A couple of posts ago, I talked about how non-profits can engage the media, and in turn supporters, by having clients tell their own stories. Yesterday, while listening to an archived podcast of CBC Radio’s Search Engine, I heard about an organization called Kiva. It’s a great example of how the power of the personal story, along with emerging uses of the Web (aka Web 2.0) is changing the face of philanthropy, and in this case, international foreign aid.
In a nutshell, Kiva links entrepreneurs in need of micro loans (e.g. $50-$300) with lenders. The borrowers are from all over the world in developing countries. Amazingly, full repayment of the loans occurs over 99% of the time.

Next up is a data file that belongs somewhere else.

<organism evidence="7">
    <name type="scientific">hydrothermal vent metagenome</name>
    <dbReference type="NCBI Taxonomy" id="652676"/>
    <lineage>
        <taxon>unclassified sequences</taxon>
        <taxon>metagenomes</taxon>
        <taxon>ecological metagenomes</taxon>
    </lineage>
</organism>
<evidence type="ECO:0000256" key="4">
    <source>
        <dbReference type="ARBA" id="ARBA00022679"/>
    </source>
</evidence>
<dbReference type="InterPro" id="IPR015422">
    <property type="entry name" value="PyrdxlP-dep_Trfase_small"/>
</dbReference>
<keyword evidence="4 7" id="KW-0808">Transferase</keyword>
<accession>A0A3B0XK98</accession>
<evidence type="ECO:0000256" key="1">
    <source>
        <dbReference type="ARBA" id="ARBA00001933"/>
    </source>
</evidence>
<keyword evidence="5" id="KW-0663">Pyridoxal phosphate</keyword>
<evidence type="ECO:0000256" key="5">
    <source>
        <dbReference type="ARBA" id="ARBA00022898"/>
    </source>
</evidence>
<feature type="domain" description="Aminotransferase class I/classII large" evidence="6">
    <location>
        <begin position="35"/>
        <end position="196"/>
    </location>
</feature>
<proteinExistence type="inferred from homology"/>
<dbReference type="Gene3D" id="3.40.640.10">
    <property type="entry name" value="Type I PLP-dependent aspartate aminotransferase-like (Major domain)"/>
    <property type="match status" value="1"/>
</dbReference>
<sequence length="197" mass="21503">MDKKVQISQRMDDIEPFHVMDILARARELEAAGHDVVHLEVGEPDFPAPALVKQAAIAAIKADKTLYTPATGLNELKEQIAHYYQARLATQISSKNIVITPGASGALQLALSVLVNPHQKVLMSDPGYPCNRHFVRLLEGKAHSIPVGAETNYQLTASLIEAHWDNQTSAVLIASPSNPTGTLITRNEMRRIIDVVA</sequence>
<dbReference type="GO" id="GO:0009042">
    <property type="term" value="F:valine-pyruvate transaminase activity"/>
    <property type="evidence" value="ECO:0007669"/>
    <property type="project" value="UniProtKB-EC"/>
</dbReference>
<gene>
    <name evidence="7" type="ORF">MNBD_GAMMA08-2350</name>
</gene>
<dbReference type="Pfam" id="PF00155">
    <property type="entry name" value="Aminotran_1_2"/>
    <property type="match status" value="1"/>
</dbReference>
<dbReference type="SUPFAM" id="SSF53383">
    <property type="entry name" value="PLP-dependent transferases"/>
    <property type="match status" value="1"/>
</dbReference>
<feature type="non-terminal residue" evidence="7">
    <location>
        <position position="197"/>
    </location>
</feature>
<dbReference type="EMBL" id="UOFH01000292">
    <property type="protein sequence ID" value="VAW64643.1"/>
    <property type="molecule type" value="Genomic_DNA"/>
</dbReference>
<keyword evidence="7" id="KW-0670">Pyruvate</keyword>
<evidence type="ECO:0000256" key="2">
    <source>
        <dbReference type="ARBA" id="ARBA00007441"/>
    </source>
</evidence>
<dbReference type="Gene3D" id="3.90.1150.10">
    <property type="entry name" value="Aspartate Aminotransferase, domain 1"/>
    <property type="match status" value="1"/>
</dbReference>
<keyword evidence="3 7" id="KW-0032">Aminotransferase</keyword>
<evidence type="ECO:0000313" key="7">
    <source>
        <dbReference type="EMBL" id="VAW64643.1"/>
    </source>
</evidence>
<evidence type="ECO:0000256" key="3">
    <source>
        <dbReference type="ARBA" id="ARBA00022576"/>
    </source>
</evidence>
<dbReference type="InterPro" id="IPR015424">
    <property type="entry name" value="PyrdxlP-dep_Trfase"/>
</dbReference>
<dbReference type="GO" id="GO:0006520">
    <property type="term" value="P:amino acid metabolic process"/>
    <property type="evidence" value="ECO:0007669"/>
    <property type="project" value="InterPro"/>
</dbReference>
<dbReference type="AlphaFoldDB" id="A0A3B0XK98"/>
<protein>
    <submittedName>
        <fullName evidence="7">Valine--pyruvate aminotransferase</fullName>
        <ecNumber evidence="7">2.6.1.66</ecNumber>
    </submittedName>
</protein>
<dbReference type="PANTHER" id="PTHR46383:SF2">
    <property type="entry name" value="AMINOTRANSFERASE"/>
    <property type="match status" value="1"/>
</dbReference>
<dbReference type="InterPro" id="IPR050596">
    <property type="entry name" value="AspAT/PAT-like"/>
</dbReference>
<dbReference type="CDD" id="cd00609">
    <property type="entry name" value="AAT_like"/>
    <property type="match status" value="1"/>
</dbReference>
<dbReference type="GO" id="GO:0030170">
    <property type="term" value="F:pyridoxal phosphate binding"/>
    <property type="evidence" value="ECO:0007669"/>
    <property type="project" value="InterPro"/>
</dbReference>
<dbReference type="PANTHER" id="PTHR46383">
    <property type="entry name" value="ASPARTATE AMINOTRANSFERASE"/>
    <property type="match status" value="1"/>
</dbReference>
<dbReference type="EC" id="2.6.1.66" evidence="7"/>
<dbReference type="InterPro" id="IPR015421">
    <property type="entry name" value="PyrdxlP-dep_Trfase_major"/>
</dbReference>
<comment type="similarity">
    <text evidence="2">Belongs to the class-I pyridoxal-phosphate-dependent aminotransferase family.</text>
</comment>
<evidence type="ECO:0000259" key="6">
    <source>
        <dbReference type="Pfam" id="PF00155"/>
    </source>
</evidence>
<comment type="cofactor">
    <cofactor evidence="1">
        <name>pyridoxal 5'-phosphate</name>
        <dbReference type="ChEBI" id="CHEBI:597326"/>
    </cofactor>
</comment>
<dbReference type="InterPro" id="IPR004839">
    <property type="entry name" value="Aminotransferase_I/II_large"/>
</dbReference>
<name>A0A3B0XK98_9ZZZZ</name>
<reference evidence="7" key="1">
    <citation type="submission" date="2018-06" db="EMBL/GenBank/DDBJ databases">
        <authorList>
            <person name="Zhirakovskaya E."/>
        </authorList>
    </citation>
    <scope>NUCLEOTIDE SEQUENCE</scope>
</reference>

What makes Kiva unique is that all of the borrowers post their pictures and a profile of their business plan on the site. Lenders can browse through the profiles and select the person they want to support. Lenders can even get email journal updates from the businesses they sponsored.
The program is a huge success and speaks to the power of interactive, personal websites that engage directly with visitors. Kiva has been getting loads of media attention and high profile endorsements from the likes of Bill Clinton and Oprah Winfrey.
Check out the promotional video below for a quick overview of how the program works.